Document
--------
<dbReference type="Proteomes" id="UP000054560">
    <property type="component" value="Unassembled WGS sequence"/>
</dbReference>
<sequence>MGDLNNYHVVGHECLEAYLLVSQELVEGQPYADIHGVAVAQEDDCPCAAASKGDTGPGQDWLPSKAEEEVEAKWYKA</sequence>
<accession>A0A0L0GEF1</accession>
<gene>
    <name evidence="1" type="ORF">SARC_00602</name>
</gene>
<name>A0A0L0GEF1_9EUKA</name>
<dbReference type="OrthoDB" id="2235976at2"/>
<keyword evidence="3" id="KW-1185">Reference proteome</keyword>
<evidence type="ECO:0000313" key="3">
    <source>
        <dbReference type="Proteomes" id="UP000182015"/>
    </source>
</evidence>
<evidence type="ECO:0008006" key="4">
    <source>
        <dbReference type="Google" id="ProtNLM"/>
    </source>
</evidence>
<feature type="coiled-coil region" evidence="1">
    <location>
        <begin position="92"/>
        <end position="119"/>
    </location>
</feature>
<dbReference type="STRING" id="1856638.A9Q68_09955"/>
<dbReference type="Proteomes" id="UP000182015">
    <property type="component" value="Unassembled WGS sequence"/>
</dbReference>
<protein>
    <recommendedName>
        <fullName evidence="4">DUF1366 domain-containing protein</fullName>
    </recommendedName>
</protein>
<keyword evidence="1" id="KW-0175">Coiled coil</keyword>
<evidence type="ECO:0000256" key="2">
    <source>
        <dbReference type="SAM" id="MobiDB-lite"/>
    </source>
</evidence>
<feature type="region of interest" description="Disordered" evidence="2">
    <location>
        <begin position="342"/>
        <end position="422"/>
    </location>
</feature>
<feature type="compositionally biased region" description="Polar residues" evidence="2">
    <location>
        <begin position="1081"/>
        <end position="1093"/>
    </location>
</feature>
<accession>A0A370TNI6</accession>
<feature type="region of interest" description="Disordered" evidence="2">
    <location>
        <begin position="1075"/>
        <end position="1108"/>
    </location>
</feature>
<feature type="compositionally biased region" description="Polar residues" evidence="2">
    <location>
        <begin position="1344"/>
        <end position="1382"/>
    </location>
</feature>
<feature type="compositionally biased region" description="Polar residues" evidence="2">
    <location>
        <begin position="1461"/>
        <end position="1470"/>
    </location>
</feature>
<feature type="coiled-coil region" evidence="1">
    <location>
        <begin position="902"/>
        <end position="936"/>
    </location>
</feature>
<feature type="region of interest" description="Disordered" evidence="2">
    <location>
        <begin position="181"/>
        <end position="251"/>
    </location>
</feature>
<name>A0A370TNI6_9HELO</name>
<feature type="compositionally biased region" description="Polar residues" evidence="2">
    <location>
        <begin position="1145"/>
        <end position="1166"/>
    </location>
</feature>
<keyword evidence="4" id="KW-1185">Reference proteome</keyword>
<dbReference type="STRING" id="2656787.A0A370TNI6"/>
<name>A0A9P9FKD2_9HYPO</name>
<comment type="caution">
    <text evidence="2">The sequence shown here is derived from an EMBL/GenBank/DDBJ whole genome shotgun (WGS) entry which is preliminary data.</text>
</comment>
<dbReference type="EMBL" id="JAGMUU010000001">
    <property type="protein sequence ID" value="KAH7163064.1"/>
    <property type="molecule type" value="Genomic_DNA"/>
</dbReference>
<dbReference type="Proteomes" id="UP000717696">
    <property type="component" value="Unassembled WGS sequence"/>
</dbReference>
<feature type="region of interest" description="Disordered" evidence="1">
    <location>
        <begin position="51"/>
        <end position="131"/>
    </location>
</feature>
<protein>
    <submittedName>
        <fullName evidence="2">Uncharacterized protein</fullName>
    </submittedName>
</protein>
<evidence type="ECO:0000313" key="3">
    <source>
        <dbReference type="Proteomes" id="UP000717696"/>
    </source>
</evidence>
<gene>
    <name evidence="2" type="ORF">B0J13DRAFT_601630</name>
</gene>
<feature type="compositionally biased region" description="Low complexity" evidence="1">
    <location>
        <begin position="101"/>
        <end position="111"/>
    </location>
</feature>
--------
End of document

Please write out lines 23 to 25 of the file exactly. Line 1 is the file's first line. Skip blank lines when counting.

    <location>
        <begin position="92"/>
        <end position="119"/>